Boisdale Life Magazine (Issue 18) - Page 55

Left: Mark and
Sarah Driver survey
the vines on their
Rathfinny estate. Right:
Jonathan Medard,
senior winemaker at
Rathfinny. Opposite
page: Harvest time at
“It’s just the
perfect spot for
growing grapes.
If we become the
English Krug we’ll
be doing okay”
wine. For years it was written off as a
cottage industry, with only a few
names, like Nyetimber, Hambledon and
Chapel Down, breaking out of the
realms of the specialists into broader
awareness. But recently there has been
a surge in new growers with big plans.
Rathfinny is one of them. Driver bought
the land in 2010, having retired young
from a career in fund management, and
since then has sunk a decade and more
than £10 million of his own money into
creating sparkling wines to rival the
best. Rathfinny is now on the list at
many of the capital’s best bars: at
Richard Caring’s restaurants, the Savoy,
the Ritz and the Connaught. In contrast
to the classic biscuity Champagnes,
English sparkling wines tend to be drier
and Pinot Noir-dominated.
Thanks to climate change, the south
of England finds itself in the sweet spot
for growing sparkling wine. “We’ve had
about a one degree increase in the
average temperature over the past thirty
years,” Driver says. “So we’re now more
or less where Champagne was in the
Fifties and Sixties.” The French regions,
in turn, must cope with being hotter
than before. “They’re struggling now
because they have to start picking at the
end of August or early September. Ours
have another four weeks to go.”
“We’re stealing market share from
Champagne, especially the entry-level
wines,” he says. “A lot of lower priced
wine comes across the Channel and is
labelled as Champagne when it’s really
not the same quality, whereas a lot of
English sparkling wine is really up
there. People want something local,
want to know where it comes from, and
that has lower food miles. Where we’ve
struggled is where people already have
a favourite, and love their Pol or Bolly.
That’s a difficult market to tap in to. But
more and more people are tasting our
wines, and the quality is there.”
This isn’t mere salesmanship. There
are now more than 500 commercial
vineyards in England and Wales, and
last year’s harvest produced 15.6
million bottles, up from 4.2 million in
2016. Three million vines were planted
this year, making it a fast-growing sector
in agriculture. “When we bought the
farm it was employing about one and
a half people full-time,” Driver says.
“We’re creating jobs in the countryside
that simply weren’t there before.”
he French houses tremblent
comme une feuille, chastened by
results in blind tastings and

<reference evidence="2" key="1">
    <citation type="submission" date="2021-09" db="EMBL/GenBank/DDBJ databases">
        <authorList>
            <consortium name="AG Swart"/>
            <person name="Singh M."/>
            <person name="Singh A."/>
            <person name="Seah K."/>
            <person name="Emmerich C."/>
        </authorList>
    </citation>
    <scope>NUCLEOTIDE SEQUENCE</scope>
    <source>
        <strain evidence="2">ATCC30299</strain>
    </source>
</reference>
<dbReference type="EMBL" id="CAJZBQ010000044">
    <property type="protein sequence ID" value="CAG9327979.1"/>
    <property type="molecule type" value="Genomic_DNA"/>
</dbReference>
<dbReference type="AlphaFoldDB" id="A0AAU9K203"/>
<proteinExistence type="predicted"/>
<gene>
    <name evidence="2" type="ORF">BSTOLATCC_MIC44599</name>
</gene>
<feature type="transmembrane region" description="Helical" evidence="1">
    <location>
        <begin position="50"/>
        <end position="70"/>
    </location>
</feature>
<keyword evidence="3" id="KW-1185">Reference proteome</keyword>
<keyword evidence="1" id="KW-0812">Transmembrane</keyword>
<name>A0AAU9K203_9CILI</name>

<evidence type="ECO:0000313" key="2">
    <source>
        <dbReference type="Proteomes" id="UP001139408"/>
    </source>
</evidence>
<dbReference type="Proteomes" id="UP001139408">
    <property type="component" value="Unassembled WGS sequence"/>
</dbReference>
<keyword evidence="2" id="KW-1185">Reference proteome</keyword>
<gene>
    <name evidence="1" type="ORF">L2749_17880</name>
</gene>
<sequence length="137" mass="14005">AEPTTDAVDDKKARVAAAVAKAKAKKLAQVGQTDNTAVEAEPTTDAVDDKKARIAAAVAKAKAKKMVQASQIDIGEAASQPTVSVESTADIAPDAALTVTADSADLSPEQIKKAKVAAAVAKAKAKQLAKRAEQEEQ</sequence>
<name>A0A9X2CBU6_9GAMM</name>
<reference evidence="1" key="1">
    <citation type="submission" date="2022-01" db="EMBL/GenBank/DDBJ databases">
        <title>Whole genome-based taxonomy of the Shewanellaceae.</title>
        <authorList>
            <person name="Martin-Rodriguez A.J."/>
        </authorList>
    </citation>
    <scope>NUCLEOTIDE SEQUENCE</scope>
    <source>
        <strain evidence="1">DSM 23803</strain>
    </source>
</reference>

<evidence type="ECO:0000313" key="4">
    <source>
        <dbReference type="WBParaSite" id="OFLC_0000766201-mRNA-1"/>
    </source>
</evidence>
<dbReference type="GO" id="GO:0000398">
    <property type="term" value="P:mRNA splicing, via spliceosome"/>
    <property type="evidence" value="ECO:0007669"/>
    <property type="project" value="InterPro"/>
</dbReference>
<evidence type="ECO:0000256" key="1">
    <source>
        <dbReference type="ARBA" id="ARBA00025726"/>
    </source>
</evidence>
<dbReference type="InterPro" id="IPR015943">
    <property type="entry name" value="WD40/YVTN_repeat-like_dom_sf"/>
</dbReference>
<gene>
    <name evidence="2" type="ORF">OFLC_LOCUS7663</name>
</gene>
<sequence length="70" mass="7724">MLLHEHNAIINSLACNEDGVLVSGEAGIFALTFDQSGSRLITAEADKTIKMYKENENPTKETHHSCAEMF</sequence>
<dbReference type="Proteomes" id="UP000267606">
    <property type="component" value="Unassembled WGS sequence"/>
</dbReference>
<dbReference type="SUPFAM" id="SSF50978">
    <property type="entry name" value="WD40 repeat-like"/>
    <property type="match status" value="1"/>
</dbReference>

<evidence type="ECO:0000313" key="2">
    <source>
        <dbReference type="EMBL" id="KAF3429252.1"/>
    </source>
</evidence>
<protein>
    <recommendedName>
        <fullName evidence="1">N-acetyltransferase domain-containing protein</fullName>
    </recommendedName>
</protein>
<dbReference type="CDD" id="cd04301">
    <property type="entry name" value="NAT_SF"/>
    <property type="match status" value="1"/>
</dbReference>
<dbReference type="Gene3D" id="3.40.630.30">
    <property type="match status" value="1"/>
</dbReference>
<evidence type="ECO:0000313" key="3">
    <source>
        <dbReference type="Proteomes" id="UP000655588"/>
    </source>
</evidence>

declining sales. They want a piece of
the action. In 2015 Tattinger bought a
farm in Kent, planning its first
drinking in 2023 as ‘Domaine
Evremond’, named for a 17th-century
Frenchman who introduced
Champagne to London. Driver says
they looked at buying Rathfinny, too,
but he didn’t want to sell. “A lot of
people said we were mad to turn them
down, but what were they going to do?
Back then we hadn’t even released a
wine, and now our wine is sold in the
best places in London. I think it’s a
much better story.”
Pommery has released an English
wine, grown in Hampshire. Bollinger
and Louis Roederer are looking
around, too. Investors have ploughed
into Chapel Down, while Eric
Hereema, a Dutchman with big plans,
owns Nyetimber. “These are large,
long-term business decisions,” Driver
says. “In Kent, one vineyard just
planted a million vines. That’s three
times the size of our whole farm.”
The constraints on English wine are
mainly financial. Land and salaries are
more expensive than on the Continent,
and England doesn’t yet have the scale
of older regions. Brexit could bring
lower tariffs on our sparkling wines, but
has been a headache because so much
equipment is imported and has had to
be stockpiled ahead of possible port
queues. But Driver doesn’t anticipate
problems in terms of exports. “They
make a lot of wine on the Continent,
and some of it is pretty good,” he grins.
“Our aim was that in 10 or 20 years you
could walk into a bar in San Francisco
or Beijing, and be asked, ‘Would you
like a glass of Champagne, or a glass of
Sussex?’ And it’s happening.”
England’s oldest vineyard, this 100,000-vine
estate sells its wines through historic
vendor Berr y Bros & Rudd.
Black Dog Hill
An award-winning boutique vineyard
found in East Sussex, at the foot
of Ditchling Beacon.
Exton Park
A single-estate vineyard in the Hampshire
South Downs, which star ted in 2003 with
just 12 acres and has now grown to 55.

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